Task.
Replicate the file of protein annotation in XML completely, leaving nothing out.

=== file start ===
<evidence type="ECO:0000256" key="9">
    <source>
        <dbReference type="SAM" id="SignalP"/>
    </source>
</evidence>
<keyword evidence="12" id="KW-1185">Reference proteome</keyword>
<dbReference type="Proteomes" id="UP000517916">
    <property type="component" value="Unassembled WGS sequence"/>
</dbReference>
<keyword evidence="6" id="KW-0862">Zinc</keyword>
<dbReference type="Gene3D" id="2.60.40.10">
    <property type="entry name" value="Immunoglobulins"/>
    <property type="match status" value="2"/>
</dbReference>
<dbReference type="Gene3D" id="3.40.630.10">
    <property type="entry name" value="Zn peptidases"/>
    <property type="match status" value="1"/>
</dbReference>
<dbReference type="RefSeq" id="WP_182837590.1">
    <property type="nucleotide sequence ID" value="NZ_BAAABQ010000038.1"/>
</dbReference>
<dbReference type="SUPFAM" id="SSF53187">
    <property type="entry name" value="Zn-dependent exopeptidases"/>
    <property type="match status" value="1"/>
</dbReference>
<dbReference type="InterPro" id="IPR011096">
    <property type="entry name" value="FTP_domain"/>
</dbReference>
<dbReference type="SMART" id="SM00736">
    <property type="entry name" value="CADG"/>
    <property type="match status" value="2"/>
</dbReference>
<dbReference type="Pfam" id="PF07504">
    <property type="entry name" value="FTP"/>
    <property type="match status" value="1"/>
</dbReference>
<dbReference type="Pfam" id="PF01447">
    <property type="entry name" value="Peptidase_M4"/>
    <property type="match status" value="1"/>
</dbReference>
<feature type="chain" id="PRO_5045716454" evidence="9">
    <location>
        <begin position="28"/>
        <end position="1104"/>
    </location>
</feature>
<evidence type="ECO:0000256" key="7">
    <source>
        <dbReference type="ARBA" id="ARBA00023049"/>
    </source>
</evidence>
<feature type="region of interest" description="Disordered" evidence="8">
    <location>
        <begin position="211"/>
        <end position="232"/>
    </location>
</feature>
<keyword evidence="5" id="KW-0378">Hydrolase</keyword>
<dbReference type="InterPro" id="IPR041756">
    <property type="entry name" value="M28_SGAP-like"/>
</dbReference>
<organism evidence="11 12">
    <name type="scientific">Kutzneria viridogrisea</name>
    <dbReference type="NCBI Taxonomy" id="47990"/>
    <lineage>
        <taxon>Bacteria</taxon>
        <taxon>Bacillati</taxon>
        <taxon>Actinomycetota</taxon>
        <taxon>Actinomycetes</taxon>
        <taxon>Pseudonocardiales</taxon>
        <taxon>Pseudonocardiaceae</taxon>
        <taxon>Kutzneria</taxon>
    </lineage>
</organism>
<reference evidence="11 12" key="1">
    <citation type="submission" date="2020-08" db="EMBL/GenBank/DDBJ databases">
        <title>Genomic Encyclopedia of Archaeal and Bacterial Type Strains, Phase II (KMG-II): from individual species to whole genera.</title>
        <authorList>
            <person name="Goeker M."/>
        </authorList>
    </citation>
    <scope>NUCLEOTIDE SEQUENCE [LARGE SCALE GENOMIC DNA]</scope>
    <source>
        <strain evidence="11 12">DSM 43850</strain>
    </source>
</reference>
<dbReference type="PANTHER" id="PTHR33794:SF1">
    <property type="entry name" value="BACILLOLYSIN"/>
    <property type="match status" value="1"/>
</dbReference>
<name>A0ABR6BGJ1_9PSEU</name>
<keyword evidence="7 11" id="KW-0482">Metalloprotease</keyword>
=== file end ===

<evidence type="ECO:0000256" key="9">
    <source>
        <dbReference type="SAM" id="SignalP"/>
    </source>
</evidence>
<keyword evidence="12" id="KW-1185">Reference proteome</keyword>
<dbReference type="Proteomes" id="UP000517916">
    <property type="component" value="Unassembled WGS sequence"/>
</dbReference>
<keyword evidence="6" id="KW-0862">Zinc</keyword>
<dbReference type="Gene3D" id="2.60.40.10">
    <property type="entry name" value="Immunoglobulins"/>
    <property type="match status" value="2"/>
</dbReference>
<dbReference type="Gene3D" id="3.40.630.10">
    <property type="entry name" value="Zn peptidases"/>
    <property type="match status" value="1"/>
</dbReference>
<dbReference type="RefSeq" id="WP_182837590.1">
    <property type="nucleotide sequence ID" value="NZ_BAAABQ010000038.1"/>
</dbReference>
<dbReference type="SUPFAM" id="SSF53187">
    <property type="entry name" value="Zn-dependent exopeptidases"/>
    <property type="match status" value="1"/>
</dbReference>
<dbReference type="InterPro" id="IPR011096">
    <property type="entry name" value="FTP_domain"/>
</dbReference>
<dbReference type="SMART" id="SM00736">
    <property type="entry name" value="CADG"/>
    <property type="match status" value="2"/>
</dbReference>
<dbReference type="Pfam" id="PF07504">
    <property type="entry name" value="FTP"/>
    <property type="match status" value="1"/>
</dbReference>
<dbReference type="Pfam" id="PF01447">
    <property type="entry name" value="Peptidase_M4"/>
    <property type="match status" value="1"/>
</dbReference>
<feature type="chain" id="PRO_5045716454" evidence="9">
    <location>
        <begin position="28"/>
        <end position="1104"/>
    </location>
</feature>
<evidence type="ECO:0000256" key="7">
    <source>
        <dbReference type="ARBA" id="ARBA00023049"/>
    </source>
</evidence>
<feature type="region of interest" description="Disordered" evidence="8">
    <location>
        <begin position="211"/>
        <end position="232"/>
    </location>
</feature>
<keyword evidence="5" id="KW-0378">Hydrolase</keyword>
<dbReference type="InterPro" id="IPR041756">
    <property type="entry name" value="M28_SGAP-like"/>
</dbReference>
<organism evidence="11 12">
    <name type="scientific">Kutzneria viridogrisea</name>
    <dbReference type="NCBI Taxonomy" id="47990"/>
    <lineage>
        <taxon>Bacteria</taxon>
        <taxon>Bacillati</taxon>
        <taxon>Actinomycetota</taxon>
        <taxon>Actinomycetes</taxon>
        <taxon>Pseudonocardiales</taxon>
        <taxon>Pseudonocardiaceae</taxon>
        <taxon>Kutzneria</taxon>
    </lineage>
</organism>
<reference evidence="11 12" key="1">
    <citation type="submission" date="2020-08" db="EMBL/GenBank/DDBJ databases">
        <title>Genomic Encyclopedia of Archaeal and Bacterial Type Strains, Phase II (KMG-II): from individual species to whole genera.</title>
        <authorList>
            <person name="Goeker M."/>
        </authorList>
    </citation>
    <scope>NUCLEOTIDE SEQUENCE [LARGE SCALE GENOMIC DNA]</scope>
    <source>
        <strain evidence="11 12">DSM 43850</strain>
    </source>
</reference>
<dbReference type="PANTHER" id="PTHR33794:SF1">
    <property type="entry name" value="BACILLOLYSIN"/>
    <property type="match status" value="1"/>
</dbReference>
<name>A0ABR6BGJ1_9PSEU</name>
<keyword evidence="7 11" id="KW-0482">Metalloprotease</keyword>